The Minsk meeting focused on topics including the crisis in Ukraine, prospective relations between the Eurasian Economic Union and the European Union, relations between Russia and the West, as well as the political, economic, rule of law, and civil society landscape in Belarus. Prominent speakers included the Deputy Minister of Foreign Affairs of Belarus Oleg Kravchenko, Belarusian Parliamentary leaders, and representatives of Belarusian civil society and academic institutions.

The plenary meeting also focused on the long-term sustainability of the network. The network adopted a sustainability plan to transition the network to a self-governing organization in 2018.

 

6th YGLN Meeting in 

WARSAW, POLAND, 2 – 6 April 2017

The sixth meeting consisted of a mix of working group and roundtable discussions and plenary meetings. Among the variety of topics we discussed were the rise of populist regimes across Europe, generational differences in global values, policies that may damage the current economic system, reforming the international economic system, enhancing strategic stability in Europe, NATO-Russia relations, and regional security challenges.

 

5th YGLN Meeting in 

HELSINKI, FINLAND, 4 – 7 September 2016

The fifth meeting focused on roundtable discussions that focused on cyber security, the NATO Warsaw Summit, security in the Baltic region, police reform and the problem of corruption in Ukraine, the rise of radical populism and illiberalism in the Euro-Atlantic region, the backlash against globalization, and the future of economic cooperation  in the Euro-Atlantic region. The roundtables were composed of participants in the YGLN and prominent Finnish experts and government and private sector officials.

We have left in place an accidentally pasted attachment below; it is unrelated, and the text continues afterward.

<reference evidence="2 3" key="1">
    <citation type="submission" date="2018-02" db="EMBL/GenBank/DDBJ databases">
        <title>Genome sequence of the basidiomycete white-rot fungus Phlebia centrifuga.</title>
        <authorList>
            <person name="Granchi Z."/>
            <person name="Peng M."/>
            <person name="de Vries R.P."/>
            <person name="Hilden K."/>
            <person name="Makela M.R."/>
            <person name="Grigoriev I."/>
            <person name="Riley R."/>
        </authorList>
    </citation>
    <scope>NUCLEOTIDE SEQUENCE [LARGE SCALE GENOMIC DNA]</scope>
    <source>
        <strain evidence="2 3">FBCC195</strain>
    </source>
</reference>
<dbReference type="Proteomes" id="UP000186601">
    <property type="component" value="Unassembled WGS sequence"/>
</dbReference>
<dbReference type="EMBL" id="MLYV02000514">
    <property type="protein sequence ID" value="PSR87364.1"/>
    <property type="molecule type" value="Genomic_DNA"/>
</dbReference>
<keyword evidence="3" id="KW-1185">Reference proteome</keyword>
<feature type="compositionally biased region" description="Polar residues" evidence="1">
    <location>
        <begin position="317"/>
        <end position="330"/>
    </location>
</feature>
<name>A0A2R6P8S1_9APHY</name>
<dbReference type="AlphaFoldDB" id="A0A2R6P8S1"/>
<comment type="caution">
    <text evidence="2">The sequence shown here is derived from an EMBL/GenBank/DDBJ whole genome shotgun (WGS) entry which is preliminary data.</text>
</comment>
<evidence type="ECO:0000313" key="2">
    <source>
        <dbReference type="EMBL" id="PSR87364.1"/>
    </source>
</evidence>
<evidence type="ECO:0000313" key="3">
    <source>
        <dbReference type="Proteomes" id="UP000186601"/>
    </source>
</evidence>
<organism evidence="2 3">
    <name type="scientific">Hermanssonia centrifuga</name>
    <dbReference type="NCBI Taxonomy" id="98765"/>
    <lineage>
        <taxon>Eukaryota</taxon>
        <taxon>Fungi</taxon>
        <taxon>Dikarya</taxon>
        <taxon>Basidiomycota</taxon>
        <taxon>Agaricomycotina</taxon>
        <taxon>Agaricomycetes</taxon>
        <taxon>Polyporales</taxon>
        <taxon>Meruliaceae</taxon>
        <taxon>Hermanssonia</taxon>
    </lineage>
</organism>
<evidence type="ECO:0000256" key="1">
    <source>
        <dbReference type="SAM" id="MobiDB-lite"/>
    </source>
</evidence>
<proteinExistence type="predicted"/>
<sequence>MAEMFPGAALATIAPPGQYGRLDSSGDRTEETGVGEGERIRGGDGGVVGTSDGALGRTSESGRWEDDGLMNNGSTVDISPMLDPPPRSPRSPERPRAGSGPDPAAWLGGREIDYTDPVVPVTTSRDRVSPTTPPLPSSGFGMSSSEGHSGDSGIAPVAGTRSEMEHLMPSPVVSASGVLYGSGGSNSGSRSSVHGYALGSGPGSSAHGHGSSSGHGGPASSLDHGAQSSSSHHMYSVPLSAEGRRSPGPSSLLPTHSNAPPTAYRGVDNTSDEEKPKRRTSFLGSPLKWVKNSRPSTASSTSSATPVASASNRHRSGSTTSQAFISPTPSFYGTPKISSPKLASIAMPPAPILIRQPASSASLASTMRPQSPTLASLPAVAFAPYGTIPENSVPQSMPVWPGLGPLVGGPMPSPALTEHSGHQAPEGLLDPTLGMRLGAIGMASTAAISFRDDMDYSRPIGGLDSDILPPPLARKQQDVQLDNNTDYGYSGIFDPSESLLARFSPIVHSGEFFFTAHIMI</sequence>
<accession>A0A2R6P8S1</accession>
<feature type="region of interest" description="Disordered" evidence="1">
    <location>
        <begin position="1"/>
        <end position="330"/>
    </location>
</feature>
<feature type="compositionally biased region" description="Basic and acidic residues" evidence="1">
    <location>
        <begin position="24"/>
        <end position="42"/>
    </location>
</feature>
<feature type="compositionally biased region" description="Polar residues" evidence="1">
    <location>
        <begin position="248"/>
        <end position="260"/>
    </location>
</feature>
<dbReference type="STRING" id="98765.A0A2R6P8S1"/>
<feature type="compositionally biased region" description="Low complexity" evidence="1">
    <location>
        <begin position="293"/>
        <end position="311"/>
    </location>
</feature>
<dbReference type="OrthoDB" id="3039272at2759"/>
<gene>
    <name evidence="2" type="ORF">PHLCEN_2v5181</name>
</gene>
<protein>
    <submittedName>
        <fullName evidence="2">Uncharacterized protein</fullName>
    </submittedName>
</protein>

4th YGLN Meeting in 

BRUSSELS, BELGIUM, 29 February – 2 March 2016

The fourth meeting aimed to refocus to a more holistic discussion of Euro-Atlantic security, drawing upon the specialised expertise of the working groups. To this end the working groups were accorded separate meeting spaces in which to conduct their discussions before feeding into a concluding plenary. Organisationally the network continues to grow, whilst the continuing success of the initiative has led to an ongoing effort to create a more sustainable infrastructure and funding programme.